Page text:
Then came two amazing emails: both from my physician colleagues looking for a willing partner to quickly implement IPE in two new electives they were putting together. We were all reeling from the dust called “disruption” and it was catapulting us to thinking about doing things in ways we have never done before….because we had no choice.
No offense to my physician colleagues but in all my years of IPE work, I have never had medicine reach out to nursing; it is usually the other way around.
In their defense, after implementing the fall 2019 pilot project, I see why. The medical student’s schedules are packed to the gills and there is a pervasive sense of “hurry up to get to the next thing”. Someone from the outside looking in could perceive the medical school curriculum as focused more on completing the intense schedule rather than the actual learning. The program evaluation assistant who conducted the focus groups reported that the medical students expressed resentment for the intrusion of the IPE activity because it “took them away from their team and was one more thing in their schedule”. I wonder why they don’t view the nursing students as part of their team? But now, that barrier had crashed to the ground and the “schedule that binds them” was no longer a thing.
So they called. And we planned. And it was magical. Two School of Nursing faculty members and two School of Medicine faculty members put together a virtual IPE event with 39 students; 11 medical students and 28 nursing students! We borrowed elements from the fall pilot, focusing on select IPE competencies and again, on care transitions and discharge planning. We hosted a Zoom session where the four faculty members set the stage for the session and then students were divided into separate Zoom classrooms, ensuring at least one medical student was in each group; they were at a premium compared to nursing students.
We equipped several students who had participated in the fall event, with facilitator guides, and they led several of the break-out Zoom sessions while the four faculty members covered the remaining groups. As an icebreaker, each group came up with a name to help facilitate the report out session at the end of the class which sparked effective conversation, creativity, and laughter. While our post-program evaluation methods were not as extensive as our pilot program in the clinical learning environment, it yielded some consistent themes from both nursing and medical students:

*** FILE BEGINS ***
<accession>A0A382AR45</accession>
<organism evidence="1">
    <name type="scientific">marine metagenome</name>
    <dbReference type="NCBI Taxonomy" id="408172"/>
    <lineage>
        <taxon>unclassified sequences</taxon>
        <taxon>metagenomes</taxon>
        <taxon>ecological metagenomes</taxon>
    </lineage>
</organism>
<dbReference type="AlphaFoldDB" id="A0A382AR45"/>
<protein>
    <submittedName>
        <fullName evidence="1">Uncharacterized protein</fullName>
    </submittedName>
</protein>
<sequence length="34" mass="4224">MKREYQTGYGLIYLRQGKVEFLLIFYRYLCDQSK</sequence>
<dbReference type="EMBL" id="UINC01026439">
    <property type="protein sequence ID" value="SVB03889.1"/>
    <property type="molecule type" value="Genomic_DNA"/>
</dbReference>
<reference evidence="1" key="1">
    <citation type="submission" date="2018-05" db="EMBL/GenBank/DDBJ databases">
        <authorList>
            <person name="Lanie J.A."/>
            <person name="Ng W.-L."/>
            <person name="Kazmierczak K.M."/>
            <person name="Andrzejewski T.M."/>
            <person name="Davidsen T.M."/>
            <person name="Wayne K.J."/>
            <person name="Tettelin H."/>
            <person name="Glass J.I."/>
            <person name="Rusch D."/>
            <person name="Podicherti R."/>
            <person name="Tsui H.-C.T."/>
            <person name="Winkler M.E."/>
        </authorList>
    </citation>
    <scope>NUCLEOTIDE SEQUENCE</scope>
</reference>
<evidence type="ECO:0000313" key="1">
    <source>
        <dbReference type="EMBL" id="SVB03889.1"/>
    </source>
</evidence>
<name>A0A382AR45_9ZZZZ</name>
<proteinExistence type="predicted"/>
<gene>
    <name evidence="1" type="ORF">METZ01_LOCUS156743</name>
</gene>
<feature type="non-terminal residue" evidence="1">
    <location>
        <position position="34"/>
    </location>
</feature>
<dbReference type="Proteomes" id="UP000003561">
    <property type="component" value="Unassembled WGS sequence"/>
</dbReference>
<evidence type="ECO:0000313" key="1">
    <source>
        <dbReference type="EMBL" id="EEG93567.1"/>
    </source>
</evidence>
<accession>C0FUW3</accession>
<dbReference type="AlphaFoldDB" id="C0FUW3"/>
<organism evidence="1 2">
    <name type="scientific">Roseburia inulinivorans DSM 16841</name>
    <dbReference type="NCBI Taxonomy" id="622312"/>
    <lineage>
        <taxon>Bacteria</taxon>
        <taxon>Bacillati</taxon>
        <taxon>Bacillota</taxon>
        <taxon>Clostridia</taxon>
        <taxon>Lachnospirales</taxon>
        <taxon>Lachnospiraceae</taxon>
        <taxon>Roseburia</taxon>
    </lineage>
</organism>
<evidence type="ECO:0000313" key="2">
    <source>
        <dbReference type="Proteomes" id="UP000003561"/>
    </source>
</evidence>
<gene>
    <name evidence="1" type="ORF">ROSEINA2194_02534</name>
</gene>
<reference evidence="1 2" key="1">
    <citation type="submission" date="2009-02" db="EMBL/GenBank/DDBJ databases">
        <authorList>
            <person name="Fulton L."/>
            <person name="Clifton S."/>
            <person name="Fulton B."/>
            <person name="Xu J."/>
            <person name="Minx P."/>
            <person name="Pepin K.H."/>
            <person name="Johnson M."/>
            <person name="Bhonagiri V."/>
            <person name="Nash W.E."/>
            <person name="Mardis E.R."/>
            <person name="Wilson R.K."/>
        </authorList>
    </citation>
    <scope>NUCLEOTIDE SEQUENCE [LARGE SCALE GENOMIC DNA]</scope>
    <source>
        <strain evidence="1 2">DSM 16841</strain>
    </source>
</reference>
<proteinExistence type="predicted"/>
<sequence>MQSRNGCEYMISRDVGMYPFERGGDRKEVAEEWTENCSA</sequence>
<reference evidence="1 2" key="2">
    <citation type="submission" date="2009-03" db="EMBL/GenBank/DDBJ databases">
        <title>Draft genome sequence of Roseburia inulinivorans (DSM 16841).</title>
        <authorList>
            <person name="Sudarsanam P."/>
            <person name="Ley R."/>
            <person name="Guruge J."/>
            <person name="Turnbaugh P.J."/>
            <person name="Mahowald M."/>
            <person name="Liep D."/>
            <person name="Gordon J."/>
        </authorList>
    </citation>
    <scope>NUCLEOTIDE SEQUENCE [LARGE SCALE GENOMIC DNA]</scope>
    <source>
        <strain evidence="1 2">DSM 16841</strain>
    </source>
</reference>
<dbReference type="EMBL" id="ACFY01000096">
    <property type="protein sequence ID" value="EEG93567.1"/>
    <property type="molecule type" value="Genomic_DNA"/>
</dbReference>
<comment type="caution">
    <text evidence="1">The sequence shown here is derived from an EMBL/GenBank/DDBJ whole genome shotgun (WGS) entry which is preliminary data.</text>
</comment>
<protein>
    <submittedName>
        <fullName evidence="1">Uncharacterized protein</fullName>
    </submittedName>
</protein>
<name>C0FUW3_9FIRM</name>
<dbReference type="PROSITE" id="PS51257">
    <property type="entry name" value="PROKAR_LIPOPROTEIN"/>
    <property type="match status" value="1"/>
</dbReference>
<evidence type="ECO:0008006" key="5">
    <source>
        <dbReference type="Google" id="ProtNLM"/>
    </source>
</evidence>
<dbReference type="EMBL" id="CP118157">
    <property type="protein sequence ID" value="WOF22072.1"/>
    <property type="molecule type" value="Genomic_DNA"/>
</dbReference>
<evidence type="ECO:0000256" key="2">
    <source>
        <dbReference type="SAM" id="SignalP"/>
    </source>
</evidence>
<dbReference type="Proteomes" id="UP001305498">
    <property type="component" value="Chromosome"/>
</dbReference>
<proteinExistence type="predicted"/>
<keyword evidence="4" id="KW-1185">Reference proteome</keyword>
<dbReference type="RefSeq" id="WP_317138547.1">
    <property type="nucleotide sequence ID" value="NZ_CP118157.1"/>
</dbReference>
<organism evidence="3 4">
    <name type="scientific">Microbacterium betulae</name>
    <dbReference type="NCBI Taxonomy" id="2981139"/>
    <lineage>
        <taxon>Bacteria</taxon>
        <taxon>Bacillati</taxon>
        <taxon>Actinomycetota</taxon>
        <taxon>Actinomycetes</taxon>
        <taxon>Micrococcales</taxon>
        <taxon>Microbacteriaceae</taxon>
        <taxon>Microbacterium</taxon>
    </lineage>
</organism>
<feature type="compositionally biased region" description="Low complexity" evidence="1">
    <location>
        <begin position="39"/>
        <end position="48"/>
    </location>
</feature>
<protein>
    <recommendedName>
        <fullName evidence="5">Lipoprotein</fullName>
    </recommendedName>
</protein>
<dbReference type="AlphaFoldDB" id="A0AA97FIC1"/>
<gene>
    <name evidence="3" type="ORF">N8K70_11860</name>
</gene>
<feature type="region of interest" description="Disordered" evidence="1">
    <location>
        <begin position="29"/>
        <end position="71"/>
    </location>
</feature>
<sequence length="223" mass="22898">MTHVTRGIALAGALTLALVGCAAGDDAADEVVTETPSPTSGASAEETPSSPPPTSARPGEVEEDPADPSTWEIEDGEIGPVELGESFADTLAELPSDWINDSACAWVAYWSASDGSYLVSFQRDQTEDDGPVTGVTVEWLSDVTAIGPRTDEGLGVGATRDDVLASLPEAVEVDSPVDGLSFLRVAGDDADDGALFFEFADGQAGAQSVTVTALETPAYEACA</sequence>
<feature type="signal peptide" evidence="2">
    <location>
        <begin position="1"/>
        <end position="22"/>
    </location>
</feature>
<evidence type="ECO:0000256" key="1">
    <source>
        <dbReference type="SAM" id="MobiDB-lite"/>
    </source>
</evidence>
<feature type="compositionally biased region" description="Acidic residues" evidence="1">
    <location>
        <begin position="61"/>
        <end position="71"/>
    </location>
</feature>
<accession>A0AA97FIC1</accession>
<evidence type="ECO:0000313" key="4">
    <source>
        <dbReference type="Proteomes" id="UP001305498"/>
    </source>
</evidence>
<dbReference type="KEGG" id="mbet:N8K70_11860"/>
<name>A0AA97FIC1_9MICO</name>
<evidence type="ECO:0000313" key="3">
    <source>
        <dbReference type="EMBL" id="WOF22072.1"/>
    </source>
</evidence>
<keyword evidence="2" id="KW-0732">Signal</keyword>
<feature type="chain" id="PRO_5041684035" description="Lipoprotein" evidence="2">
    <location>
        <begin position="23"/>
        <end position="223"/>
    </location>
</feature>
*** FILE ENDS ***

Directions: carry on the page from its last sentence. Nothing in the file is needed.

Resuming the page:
- They liked being able to talk openly about experiences on our units and how they felt communication could improve between physicians and nurses
- They gained a greater appreciation for how detrimental it can be to act in silos
- They realized how variations in roles can be misunderstood between professions, leading to unclear communication with patients
- The environment was very low pressure and it was easy to talk to the medical students.
One most poignant comment about the overall experiences was “this was a great activity but not the last week of class”. I am not entirely sure what the respondent meant; it could mean life was way too stressful prior to graduation (nursing) to try something new but it could also mean, “Why didn’t we do this sooner?”.
Either way the point is the same; why do we wait for a disruption as drastic as COVID-19 to welcome innovation?
The views and opinions expressed in this post are those of the author(s) and do not necessarily reflect the official policy or position of The Royal College of Physicians and Surgeons of Canada. For more details on our site disclaimers, please see our ‘About’ page